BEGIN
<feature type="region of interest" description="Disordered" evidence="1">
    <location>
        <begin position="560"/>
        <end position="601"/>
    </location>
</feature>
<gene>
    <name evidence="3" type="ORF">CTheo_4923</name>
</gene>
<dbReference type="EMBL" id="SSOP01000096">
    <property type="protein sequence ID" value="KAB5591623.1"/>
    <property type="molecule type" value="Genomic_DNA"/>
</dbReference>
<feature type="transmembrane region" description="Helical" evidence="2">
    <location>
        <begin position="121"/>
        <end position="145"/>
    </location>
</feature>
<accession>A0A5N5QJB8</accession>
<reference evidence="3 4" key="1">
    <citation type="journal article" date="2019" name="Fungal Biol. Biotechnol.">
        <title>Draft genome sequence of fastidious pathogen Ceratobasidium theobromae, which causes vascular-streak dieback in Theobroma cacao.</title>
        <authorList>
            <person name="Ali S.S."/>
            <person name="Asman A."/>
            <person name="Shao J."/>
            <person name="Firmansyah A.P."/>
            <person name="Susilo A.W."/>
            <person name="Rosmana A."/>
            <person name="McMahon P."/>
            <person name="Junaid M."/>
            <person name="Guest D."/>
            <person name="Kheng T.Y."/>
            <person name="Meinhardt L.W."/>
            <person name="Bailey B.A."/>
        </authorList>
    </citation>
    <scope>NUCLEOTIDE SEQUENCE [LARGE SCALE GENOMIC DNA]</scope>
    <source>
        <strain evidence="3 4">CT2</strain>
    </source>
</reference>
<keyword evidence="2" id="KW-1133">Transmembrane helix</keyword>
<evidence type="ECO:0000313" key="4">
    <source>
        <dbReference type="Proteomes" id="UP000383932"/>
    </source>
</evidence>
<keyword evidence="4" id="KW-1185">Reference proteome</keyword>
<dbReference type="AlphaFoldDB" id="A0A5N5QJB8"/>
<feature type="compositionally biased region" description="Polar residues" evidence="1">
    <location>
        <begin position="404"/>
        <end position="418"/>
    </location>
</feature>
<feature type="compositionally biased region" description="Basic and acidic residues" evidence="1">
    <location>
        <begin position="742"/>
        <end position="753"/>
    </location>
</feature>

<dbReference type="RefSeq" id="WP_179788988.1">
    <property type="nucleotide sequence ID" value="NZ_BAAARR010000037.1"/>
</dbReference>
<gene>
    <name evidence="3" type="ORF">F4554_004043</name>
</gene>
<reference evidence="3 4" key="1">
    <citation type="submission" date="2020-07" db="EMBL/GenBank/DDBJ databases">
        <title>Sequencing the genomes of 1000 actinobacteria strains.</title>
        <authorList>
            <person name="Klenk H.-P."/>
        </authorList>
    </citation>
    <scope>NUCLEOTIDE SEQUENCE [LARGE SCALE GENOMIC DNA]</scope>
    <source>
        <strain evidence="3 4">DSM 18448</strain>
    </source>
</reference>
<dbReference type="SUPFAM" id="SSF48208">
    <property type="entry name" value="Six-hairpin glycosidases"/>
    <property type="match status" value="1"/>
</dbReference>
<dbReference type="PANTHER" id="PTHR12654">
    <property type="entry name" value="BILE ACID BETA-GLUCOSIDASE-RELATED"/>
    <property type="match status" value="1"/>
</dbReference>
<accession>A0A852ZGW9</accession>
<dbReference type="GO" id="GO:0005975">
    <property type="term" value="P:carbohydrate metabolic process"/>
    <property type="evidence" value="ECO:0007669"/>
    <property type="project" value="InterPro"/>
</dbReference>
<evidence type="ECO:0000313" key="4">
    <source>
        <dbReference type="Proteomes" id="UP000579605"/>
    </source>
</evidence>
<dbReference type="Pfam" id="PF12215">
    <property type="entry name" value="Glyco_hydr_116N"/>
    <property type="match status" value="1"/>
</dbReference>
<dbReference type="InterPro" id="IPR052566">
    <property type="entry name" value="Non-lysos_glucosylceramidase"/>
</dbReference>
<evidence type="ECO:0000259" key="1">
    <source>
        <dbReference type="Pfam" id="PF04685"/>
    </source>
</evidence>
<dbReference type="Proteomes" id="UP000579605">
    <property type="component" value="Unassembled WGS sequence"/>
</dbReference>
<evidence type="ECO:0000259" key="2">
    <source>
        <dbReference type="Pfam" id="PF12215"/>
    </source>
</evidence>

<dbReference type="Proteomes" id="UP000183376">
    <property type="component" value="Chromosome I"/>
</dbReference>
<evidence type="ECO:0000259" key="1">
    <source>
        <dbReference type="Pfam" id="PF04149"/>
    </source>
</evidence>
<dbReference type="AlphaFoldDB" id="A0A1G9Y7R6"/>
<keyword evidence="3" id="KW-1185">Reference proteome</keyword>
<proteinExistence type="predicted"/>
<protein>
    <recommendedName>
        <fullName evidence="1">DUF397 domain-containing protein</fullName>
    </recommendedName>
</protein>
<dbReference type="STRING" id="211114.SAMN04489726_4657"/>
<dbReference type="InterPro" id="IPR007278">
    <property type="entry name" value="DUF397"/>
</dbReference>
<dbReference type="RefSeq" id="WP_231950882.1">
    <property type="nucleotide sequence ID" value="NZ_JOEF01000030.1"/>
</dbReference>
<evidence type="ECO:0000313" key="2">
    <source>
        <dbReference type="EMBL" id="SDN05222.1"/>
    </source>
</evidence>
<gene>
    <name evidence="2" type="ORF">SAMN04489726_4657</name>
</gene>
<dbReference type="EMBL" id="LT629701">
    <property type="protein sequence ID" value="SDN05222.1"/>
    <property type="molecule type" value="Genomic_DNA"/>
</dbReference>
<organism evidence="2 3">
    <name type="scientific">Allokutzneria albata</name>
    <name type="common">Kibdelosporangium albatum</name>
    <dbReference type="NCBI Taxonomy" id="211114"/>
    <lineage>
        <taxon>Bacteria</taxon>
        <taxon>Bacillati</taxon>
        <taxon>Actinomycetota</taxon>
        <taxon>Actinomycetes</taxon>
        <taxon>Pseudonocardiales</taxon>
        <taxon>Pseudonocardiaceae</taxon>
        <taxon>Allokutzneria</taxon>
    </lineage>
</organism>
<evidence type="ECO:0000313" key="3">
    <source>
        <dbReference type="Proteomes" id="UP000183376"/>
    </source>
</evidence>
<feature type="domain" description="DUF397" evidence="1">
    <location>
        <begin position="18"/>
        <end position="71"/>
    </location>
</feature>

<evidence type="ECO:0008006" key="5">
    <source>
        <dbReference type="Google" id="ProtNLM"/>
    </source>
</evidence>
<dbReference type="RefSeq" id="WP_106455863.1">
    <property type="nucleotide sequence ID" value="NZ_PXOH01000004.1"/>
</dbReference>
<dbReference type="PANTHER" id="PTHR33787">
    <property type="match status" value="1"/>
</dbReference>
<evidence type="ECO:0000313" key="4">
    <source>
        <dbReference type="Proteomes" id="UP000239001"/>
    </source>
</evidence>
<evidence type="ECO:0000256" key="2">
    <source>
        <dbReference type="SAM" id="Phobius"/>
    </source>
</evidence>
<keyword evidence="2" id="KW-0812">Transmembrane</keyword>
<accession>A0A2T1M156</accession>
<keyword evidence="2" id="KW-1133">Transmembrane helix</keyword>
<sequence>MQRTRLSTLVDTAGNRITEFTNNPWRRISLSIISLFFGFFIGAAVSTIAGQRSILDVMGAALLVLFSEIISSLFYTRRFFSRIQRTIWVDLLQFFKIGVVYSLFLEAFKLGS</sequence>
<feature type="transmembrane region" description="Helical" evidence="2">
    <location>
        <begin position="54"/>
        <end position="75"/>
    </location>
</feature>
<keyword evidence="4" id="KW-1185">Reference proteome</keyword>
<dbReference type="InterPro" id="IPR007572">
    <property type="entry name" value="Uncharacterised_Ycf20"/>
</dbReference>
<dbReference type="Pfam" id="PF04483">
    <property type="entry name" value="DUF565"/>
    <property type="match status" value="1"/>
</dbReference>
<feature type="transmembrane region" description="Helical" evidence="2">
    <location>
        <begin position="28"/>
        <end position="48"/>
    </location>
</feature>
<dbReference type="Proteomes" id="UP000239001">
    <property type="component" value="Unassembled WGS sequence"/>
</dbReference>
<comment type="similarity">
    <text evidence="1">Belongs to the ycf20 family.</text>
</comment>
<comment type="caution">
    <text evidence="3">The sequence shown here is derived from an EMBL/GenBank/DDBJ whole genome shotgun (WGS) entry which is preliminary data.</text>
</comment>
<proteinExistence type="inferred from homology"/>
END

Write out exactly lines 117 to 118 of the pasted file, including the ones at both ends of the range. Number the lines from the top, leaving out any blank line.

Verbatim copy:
    <source>
        <dbReference type="Pfam" id="PF12215"/>